The new Willis Avenue Bridge, now nearly complete, has made it easier for pedestrians, cyclists, and motorists to travel between the Bronx and Manhattan. For motorists, there is now a huge flyover ramp directly connecting the bridge to the northbound Major Deegan Expressway. This should result in better air quality for this section of the South Bronx.
What’s more, a good deal of thought was given to pedestrians and cyclists, particularly on the Bronx side. The bridge walkway has three basic access points, including two that are stair free. It’s a major improvement over the former single, stairway-only access point. Through these improvements, the local neighborhood that’s impacted by the bridge gets benefits from it as well. And through-cyclists can move ahead more easily without being blocked by the Deegan, as they were in the past. Let’s take a look.
As you’re traveling northbound on the bridge pedestrian path, the first thing you come to is a stairway down to the street level. This leads you to the southwest corner of Bruckner Boulevard and Willis Avenue. It’s particularly useful if you want to say in the local neighborhood, where an apartment building called Bruckner By the Bridge has just been completed. So if you live by the bridge, now you can walk right to it without having to cross a busy street or go several blocks out of your way. This stairway replaces what had formerly been the only pedestrian/cyclist access point on the Bronx side to the old bridge.
The next thing you come to is a ramp that leads to the northwest corner of the same intersection.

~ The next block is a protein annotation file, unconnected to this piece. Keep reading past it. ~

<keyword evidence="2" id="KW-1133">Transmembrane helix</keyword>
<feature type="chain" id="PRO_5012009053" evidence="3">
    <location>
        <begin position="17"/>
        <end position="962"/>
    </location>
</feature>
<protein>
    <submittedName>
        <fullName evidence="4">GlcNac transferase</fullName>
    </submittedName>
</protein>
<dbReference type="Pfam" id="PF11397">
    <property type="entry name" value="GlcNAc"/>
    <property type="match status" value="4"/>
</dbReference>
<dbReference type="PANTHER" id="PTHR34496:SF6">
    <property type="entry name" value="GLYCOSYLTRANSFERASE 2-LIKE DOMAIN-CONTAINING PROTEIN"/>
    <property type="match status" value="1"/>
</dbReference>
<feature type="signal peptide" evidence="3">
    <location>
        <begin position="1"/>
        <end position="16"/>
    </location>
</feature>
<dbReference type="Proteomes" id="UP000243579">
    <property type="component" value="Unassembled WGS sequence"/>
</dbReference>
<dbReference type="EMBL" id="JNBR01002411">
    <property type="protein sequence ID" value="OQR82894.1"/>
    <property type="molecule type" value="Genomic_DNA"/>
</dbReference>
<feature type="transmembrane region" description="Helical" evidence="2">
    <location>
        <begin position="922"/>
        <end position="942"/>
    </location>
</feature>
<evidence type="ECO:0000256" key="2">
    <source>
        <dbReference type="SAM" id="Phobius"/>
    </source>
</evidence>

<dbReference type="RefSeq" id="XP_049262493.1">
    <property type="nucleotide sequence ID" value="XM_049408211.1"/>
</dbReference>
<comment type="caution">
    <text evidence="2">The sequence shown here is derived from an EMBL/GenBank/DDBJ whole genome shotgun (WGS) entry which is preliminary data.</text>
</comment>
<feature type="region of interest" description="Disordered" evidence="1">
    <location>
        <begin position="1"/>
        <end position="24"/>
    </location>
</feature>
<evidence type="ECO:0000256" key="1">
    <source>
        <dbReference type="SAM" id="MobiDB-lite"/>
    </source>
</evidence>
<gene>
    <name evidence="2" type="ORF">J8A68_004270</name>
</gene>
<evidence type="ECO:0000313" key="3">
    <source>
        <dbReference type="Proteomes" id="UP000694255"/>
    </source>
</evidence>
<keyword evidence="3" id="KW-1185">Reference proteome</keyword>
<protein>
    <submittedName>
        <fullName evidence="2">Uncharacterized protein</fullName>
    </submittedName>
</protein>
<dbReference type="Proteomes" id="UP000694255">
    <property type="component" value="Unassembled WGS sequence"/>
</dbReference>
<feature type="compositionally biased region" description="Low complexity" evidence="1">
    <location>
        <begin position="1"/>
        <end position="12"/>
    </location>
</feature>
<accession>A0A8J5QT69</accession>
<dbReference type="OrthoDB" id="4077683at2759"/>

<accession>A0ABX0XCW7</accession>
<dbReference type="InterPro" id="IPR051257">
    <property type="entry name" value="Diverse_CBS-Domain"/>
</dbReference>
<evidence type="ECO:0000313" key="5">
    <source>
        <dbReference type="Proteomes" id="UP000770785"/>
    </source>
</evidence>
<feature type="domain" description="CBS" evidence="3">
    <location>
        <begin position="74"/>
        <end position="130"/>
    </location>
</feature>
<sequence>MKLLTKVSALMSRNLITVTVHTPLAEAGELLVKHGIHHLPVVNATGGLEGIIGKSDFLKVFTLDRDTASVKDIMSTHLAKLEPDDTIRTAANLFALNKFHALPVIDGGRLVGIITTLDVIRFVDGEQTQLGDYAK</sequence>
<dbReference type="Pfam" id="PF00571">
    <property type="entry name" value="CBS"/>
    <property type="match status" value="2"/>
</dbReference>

As you see here, pedestrians or cyclists heading northbound toward the camera have a choice of continuing forward toward the right foreground, or in doubling back toward Bruckner Blvd. In this way, particularly beneficial for cyclists or wheelchair users, destinations that are local or more distant are accessible without the need to negotiate stairs. Notice also the rusticated, rough-hewn stonework, giving the bridge an air of permanence, solidity and fine craftsmanship.
Finally, of value to those whose destinations are further north, the bridge’s pedestrian path continues with a bridge that engineers managed to slip in underneath the flyover ramp and over the Major Deegan. This is probably the biggest benefit of the new configuration over the old.
Going through here takes you over the Deegan to the southwest corner of E. 135th Street and Willis Avenue. From there, you can continue along Willis Avenue’s two-way bike path, which leads right to the major shopping district at The Hub. Previously, if you wanted to continue into the Bronx and you were on a bike, you’d have to carry your bike down the stairs, then go out of your way along busy Bruckner Blvd. to find a way across the Deegan. The closest underpasses are at Alexander Avenue one block to the west, or Brook Avenue two blocks to the east. Now there’s a beautiful, hill-free direct connection.
And finally, as yet another benefit of this new bridge, there’s a walkway on the east side of the bridge, allowing a direct connection between 134th St. and 135th Street without needing to go down and around to the other side of the bridge where the main walkway is.
All in all, cyclists and pedestrians can now enjoy much better connections between Manhattan and the Bronx, as predicted back in 1997.